I’m in a bit of a quandary, and I can’t seem to get my wife to understand. I’m 60, in good health and very happily married, and my wife just turned 50. I’ve owned my business for years, and I’ve created a passive income source that generates about $150,000 a year. With just a bit of work, I can generate another $50,000 to $75,000 a year.
The work that I do can be done remotely. We have two homes with a combined value of just under $1 million, and we have about $500,000 in equity in the homes. One of the homes is a short-term rental that generates about $3,000 a month in profit above the mortgage. We have IRAs as well as Roths in both of our names and an investment account, with a combined total of $425,000 in the accounts.
‘I want to semi-retire, buy a nice RV and travel, coming back to our beautiful home in North Carolina when we want.‘
I want to semi-retire, buy a nice RV and travel, coming back to our beautiful home in North Carolina when we want. My wife, on the other hand, currently works and earns about $35,000 a year. She’s stated that she doesn’t want to “let her employer down” by quitting. She recently got the job and her employer is very happy to have her. She has no vacation saved as she just started, and she gets two weeks each year.
I’ve tried to convince her that my income as well as our savings are more than enough to live very comfortably, and there is no reason other than her personal job satisfaction for her to continue to work. We have everything in joint accounts, and I have created a legal and binding contract that my passive income goes to her. We have commingled all of our assets over the years, and she knows that everything will be hers in the case of my demise.
My frustration is that I’ve created an opportunity for both of us to not have to work until age 65 or older, and I’d like to be able to travel and enjoy ourselves. She loves to travel as well, but is hesitant to quit her job.
I’ve tried to nicely explain that if things don’t work out traveling, she can always get another job in her field with little effort. Any advice?
Dear Itchy Feet,
There’s a lot in your letter about what you want and what you want from your wife, but what does your wife want? You have enough money to retire early and travel, and you have tried to convince her to see things your way. But there are two people in this marriage, and she may not wish to go along with your plans.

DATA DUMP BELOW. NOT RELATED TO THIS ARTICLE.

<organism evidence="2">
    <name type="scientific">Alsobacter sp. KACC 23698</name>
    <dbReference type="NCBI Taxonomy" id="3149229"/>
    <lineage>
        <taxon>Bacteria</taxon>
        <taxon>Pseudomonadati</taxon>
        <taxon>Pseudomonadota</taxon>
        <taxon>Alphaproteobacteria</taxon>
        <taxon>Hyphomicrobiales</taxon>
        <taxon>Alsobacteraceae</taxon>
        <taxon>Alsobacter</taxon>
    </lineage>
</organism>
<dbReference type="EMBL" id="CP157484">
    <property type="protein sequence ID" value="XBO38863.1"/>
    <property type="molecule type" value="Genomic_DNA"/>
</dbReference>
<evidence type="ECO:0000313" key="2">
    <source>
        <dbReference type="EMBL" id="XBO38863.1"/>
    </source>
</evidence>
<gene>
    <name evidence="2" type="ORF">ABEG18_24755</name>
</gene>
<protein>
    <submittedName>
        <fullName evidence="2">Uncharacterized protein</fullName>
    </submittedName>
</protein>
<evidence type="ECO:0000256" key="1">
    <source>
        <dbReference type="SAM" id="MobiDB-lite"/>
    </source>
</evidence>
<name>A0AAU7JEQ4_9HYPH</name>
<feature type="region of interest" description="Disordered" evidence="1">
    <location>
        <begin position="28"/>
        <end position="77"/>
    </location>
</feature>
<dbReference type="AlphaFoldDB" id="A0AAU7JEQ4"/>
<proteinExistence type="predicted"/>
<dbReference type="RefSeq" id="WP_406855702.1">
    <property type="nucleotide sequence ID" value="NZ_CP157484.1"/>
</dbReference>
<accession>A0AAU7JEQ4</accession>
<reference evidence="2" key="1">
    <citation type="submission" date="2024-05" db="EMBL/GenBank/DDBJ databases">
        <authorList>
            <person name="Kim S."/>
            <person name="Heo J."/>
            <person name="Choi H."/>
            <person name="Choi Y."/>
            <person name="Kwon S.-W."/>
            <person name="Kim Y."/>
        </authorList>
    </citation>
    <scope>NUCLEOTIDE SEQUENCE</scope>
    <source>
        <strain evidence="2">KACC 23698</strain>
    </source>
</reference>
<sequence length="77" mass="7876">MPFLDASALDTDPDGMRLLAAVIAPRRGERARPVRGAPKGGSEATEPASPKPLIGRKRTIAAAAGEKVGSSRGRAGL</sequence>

That’s not her problem. You want your wife to make a big change in her life to fall into step with yours. It’s up to you to figure out a compromise and/or accept her wishes. She says that she does not want to let her employer down, but I suspect she is using that as a way to avoid having a bigger conversation.
The 10-year age gap is not terribly significant, except you are now at different stages in your lives. She has 10 to 15 years left in her job. Her work life and career are likely important to her. She has every right to see that through. It may give her a sense of purpose or, hey, she might just really like her job.
‘It’s difficult to have open, honest conversations when one person has something they want and is pressuring the other person into doing it.‘
Many people enjoy the routine, earning their own money and having that critical sense of independence, pursuing their own career goals and even spending time with their coworkers. If she gave up work, it would be you and your wife at home, or you and your wife in an RV. It could get claustrophobic very quickly.
Why don’t you have a bigger conversation about work and life, and retirement goals, and preface it with the fact that you appreciate she does not want to stop working at 50? It’s difficult to have open, honest conversations when one person has something they want and is pressuring the other person into doing it.
Your wife could be fine with you taking trips solo, and joining you from time to time. She may even find that she misses having you around, and decide to scale down her own work and join you. But don’t enter this process with preconceived notions about what she will decide. It may leave you feeling frustrated and disappointed.
By emailing your questions, you agree to having them published anonymously on MarketWatch. By submitting your story to Dow Jones & Company, the publisher of MarketWatch, you understand and agree that we may use your story, or versions of it, in all media and platforms, including via third parties.
Check out the Moneyist private Facebook
group, where we look for answers to life’s thorniest money issues. Readers write in to me with all sorts of dilemmas. Post your questions, tell me what you want to know more about, or weigh in on the latest Moneyist columns.
More from Quentin Fottrell: